Albeit unusual, there are some environments in which default directory settings are insufficient. Users for whom defaults are insufficient typically:
- use a Microsoft IDE for editing of non-Microsoft projects, in which case IDE settings are blank
- configure IDE settings improperly
If you are unsure, contact technical support at Whole Tomato Software for clarification and guidance.
Create custom directories by changing platform to Custom on the C/C++ Directories node of the Visual Assist options dialog.
When platform is Custom, the directory list is no longer read-only. The initial values for Custom are the directories in use currently, and if a project is open, include the directories in project settings.
When creating custom lists, place directories in either the System or Other list. Directories with header files that rarely change, e.g. BOOST, are system; directories with header files that change more frequently are "Other".
Omit directories specified in IDE settings associated with your projects, as Visual Assist finds them independent of custom lists. Include only directories not found in projects or IDE settings. Specify directories in the order in which they should be searched.
Use the icons to copy and paste if you must edit or include numerous directories.
Press the Rebuild button on the Performance node of the Visual Assist options dialog to make Visual Assist recognize changes to your custom settings.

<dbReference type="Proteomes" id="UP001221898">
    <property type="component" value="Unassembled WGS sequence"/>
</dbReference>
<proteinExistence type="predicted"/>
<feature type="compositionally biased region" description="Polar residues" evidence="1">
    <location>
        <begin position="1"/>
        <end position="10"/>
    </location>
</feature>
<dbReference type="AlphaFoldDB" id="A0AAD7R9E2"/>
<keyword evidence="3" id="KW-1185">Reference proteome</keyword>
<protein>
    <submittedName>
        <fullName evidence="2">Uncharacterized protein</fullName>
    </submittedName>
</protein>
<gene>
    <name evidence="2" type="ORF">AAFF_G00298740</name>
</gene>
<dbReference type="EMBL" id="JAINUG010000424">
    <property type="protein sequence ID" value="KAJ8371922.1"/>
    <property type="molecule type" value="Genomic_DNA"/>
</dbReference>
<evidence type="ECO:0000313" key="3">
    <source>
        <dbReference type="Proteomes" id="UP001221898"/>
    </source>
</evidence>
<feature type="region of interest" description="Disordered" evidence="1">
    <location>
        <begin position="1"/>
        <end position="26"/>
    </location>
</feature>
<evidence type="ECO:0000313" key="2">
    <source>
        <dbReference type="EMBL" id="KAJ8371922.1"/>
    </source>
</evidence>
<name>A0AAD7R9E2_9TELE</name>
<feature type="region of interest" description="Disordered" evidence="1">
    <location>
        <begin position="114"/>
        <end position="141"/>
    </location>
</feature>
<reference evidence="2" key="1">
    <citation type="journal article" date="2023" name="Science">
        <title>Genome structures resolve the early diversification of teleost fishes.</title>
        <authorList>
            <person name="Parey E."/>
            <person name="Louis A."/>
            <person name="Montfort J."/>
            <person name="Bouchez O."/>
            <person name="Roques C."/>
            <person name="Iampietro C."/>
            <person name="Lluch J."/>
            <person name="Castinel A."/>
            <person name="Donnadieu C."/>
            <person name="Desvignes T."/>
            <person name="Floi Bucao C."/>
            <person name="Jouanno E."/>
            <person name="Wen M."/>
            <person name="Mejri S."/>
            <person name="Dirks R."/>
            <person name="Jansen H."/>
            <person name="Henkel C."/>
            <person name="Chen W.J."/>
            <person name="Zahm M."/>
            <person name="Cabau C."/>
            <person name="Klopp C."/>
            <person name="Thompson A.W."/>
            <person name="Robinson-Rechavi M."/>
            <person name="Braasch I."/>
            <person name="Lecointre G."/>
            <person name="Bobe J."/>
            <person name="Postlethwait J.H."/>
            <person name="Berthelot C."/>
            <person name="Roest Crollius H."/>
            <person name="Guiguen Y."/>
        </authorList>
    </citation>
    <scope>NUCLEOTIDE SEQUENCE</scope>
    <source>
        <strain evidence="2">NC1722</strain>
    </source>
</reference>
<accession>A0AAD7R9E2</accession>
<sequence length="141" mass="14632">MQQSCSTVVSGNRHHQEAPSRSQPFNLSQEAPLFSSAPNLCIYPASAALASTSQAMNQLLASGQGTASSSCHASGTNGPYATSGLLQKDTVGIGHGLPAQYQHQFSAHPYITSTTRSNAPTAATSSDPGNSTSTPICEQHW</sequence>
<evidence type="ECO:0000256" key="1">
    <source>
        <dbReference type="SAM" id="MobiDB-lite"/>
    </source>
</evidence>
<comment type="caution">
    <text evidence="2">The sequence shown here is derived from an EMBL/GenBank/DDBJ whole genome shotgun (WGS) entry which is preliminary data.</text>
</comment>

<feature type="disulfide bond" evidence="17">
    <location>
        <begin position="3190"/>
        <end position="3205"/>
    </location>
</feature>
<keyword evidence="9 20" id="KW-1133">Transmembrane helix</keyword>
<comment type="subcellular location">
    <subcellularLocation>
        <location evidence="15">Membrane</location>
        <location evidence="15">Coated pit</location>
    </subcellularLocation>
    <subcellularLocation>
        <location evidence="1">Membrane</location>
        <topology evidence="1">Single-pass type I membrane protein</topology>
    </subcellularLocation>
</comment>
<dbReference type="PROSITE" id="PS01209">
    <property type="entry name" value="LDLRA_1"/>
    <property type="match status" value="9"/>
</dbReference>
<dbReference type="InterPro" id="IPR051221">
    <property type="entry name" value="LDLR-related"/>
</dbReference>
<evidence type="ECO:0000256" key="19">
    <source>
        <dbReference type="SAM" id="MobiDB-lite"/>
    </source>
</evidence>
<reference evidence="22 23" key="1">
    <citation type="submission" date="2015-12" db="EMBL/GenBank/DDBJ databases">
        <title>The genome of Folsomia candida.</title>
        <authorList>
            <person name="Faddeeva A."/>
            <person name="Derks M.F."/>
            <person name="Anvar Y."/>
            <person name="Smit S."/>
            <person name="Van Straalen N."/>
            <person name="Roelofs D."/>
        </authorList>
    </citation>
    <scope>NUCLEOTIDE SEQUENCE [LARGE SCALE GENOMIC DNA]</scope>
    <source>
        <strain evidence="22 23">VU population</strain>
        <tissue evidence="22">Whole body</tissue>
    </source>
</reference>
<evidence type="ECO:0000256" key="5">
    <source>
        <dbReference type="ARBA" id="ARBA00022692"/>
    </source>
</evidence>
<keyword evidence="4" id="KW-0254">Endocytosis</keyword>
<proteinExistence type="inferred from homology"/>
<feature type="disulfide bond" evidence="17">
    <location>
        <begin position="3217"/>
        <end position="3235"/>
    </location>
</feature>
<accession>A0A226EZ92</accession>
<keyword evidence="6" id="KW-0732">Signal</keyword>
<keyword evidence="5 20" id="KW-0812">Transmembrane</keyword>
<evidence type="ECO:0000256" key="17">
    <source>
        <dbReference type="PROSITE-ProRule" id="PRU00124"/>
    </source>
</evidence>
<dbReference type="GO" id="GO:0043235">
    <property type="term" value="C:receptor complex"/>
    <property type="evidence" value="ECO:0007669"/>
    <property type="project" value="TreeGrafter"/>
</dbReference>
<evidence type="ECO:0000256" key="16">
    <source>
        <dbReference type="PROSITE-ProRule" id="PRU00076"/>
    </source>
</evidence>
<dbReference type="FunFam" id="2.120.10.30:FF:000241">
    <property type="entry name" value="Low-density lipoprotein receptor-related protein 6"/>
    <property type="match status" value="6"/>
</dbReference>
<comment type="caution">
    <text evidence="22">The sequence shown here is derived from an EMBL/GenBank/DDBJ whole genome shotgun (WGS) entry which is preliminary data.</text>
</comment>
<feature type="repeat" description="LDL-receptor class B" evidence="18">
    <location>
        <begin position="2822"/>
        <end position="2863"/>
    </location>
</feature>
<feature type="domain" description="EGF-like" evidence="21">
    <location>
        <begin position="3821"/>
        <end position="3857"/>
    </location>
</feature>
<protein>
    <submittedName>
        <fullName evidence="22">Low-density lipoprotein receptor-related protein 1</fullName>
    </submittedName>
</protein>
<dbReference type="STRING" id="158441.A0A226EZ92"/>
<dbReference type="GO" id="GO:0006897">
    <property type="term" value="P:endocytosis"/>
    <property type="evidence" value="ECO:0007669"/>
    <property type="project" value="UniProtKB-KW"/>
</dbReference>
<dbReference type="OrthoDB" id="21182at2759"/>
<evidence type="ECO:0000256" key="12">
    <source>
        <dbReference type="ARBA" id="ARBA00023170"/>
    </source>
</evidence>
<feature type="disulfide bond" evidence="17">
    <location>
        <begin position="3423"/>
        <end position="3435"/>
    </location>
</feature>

You can create only one set of custom directories, but you can switch between custom and non-custom directories without losing your settings.
Support for Multiple Platforms
Developers who create software for multiple platforms typically have separate header files for each platform supported. If you develop for multiple platforms, you must indicate to Visual Assist the platform whose code you are currently editing. Visual Assist will search the directories appropriate for the platform and display definitions you expect.
Building for a specific platform does not change the platform whose code Visual Assist assumes you are editing. If you need definitions for a different platform, change the platform setting in the C/C++ Directories node and restart your IDE.
Visual Studio 2010 and newer
Default behavior limits platforms to Win32 and x64. Edit the registry to change setting.
Support for Folder-Based Solutions
Visual Studio 2017
Visual Assist supports the opening of a folder of code that does not include a project or solution file. When editing such code, system symbols are those found using the directory settings of the Win32 platform defined in the most recently opened solution.
External Modification of Source
If external applications modify your source when your IDE is active and a project is open, you must enable "Watch for externally modified files" in the options dialog of Visual Assist if you want Visual Assist to recognize the changes immediately. If not, Visual Assist will recognize the changes when you reload your project.
Visual Studio 2005 and newer
If you use property sheets to specify directories, you must save the sheets before Visual Assist detects external changes to header files.
|Specify platforms in C/C++